There are many proven benefits of listening to, writing and performing music, from improving self-expression to boosting mood levels.
Following brain injury, music can help with cognitive functioning, social skills and physical ability. Whether it's singing or playing an instrument, music can play a positive role in recovery and rehabilitation.
In this special feature, we look at how Headway groups and branches across the country use music to improve the lives of brain injury survivors.
Music, like other forms of creative arts, can support verbal and non-verbal communication. Many people experience more than one form of communication problem after brain injury, such as a language impairment, speech difficulty or cognitive communication problem.
Singing may help speech stimulation and improve pronunciation, articulation, projection and recall of vocabulary.
Writing, performing and listening to music may also help boost communication skills among brain injury survivors. Vocal elements of music such as rhythm and pitch can be imitated in spoken language, meaning survivors can transfer skills learnt in music lessons to their everyday speech.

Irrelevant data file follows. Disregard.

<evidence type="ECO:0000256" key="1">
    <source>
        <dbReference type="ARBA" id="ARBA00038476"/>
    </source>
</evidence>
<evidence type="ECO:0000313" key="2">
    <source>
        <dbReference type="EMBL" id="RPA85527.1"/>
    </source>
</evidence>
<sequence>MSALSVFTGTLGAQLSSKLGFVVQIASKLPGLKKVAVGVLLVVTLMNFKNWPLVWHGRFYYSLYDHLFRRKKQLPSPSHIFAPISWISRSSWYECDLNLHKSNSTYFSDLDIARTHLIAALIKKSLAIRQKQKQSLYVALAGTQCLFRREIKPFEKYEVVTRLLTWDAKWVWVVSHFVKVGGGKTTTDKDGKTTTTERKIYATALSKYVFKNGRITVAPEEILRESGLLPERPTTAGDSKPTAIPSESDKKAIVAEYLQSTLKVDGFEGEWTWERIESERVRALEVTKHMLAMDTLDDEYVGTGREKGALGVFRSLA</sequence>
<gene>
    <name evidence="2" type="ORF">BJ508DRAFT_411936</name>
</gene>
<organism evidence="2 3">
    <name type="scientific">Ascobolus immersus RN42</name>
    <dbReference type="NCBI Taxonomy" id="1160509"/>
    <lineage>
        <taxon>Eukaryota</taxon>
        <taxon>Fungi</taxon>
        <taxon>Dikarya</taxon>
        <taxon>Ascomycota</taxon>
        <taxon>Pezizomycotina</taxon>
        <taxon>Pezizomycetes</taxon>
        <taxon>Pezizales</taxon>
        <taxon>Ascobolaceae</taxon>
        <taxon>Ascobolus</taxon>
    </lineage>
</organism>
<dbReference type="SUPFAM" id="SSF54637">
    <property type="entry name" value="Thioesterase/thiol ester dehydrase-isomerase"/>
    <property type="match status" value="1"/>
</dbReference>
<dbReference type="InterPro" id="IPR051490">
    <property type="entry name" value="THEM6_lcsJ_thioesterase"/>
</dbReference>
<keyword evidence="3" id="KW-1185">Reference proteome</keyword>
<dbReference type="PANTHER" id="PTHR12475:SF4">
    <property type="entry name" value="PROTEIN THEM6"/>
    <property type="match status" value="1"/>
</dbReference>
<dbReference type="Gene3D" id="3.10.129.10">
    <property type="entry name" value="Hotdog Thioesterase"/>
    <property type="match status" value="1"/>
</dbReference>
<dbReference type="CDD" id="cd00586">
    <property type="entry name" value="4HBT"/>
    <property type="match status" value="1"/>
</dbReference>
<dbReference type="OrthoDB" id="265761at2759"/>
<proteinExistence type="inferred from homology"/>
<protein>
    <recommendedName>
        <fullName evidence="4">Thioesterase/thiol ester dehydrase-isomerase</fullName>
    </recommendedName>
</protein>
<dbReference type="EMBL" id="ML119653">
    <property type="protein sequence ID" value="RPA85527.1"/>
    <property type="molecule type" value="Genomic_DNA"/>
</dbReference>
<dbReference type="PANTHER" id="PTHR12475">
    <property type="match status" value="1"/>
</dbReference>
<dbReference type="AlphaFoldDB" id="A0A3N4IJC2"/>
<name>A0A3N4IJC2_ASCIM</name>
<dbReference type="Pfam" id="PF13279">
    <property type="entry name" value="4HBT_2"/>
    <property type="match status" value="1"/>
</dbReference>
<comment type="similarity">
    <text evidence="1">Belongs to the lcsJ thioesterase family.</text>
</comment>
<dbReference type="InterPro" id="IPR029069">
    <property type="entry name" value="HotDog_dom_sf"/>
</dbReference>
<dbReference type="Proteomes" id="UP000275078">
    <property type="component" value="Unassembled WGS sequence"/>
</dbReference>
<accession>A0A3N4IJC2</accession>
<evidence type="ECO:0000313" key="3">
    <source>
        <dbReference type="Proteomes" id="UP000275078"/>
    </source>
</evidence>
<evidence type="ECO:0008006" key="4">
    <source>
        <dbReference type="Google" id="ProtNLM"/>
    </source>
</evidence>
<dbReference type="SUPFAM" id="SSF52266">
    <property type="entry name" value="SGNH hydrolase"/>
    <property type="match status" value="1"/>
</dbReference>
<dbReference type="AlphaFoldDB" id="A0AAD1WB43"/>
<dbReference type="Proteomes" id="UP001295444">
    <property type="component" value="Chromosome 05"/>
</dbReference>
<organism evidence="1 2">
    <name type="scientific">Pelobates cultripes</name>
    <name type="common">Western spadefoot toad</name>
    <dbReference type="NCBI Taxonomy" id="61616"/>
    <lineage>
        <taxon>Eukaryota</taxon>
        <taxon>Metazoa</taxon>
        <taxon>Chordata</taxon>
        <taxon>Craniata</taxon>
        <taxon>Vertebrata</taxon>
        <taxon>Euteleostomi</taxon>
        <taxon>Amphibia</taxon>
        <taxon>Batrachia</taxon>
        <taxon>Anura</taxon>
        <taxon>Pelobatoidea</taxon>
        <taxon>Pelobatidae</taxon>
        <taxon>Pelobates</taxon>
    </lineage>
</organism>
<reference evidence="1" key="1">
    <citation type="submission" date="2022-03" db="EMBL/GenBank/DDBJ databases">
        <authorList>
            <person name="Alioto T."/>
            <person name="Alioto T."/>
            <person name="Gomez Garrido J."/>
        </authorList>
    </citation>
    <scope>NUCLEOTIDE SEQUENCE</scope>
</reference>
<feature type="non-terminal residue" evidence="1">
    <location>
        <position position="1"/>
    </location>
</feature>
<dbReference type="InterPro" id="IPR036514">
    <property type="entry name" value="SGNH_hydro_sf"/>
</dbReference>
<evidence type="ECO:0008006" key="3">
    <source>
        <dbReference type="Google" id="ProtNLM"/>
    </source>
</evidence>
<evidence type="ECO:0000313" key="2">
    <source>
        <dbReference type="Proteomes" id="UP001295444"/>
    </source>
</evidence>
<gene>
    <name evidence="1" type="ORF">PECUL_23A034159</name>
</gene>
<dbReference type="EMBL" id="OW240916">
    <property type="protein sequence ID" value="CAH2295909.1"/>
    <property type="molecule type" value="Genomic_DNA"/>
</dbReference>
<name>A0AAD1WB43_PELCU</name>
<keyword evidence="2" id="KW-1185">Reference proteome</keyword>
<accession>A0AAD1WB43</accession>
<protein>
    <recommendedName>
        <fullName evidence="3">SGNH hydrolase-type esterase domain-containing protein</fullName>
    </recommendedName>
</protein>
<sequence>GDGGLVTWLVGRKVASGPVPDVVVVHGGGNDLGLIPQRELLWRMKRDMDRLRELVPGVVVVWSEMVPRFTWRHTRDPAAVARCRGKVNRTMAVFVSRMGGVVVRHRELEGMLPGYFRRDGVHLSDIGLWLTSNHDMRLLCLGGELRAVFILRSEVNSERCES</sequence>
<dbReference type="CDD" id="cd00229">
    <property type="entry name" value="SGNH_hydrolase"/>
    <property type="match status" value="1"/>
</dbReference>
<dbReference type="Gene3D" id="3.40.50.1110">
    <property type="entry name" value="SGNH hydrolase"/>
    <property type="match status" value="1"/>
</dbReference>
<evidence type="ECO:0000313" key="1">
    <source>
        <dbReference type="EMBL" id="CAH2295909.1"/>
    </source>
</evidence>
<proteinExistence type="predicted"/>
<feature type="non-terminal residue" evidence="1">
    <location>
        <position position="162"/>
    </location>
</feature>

Fatigue, memory problems and slower speeds of information processing are common after brain injury and make communicating with others a challenge. For those who struggle to articulate their thoughts and feelings, music allows them to express themselves creatively.
Thomas, who attends music sessions at 2nd Chance Headway Wakefield, said: "Listening to music and singing helps me to express my feelings and it always makes me feel happy."
A Headway East London service user agreed: "The music sessions are a refreshing opportunity to express myself in a friendly atmosphere."
Music can be a cause of pleasure and happiness but perhaps unsurprisingly, there are many other psychological benefits. Music can promote emotional wellbeing, through relaxing the mind and improving stress and mood levels.
Paul from Headway East Kent said: "Music is important to me because it lifts my spirits and it helps me forget all my worries."
Bev, who takes part in the music sessions on offer at Headway Luton, agreed:
Music makes me feel happy inside. It gives me a boost when I'm feeling anxious or sad.
Research shows that this increase in arousal improves areas of cognitive functioning, such as concentration and memory, which are often impaired following brain injury.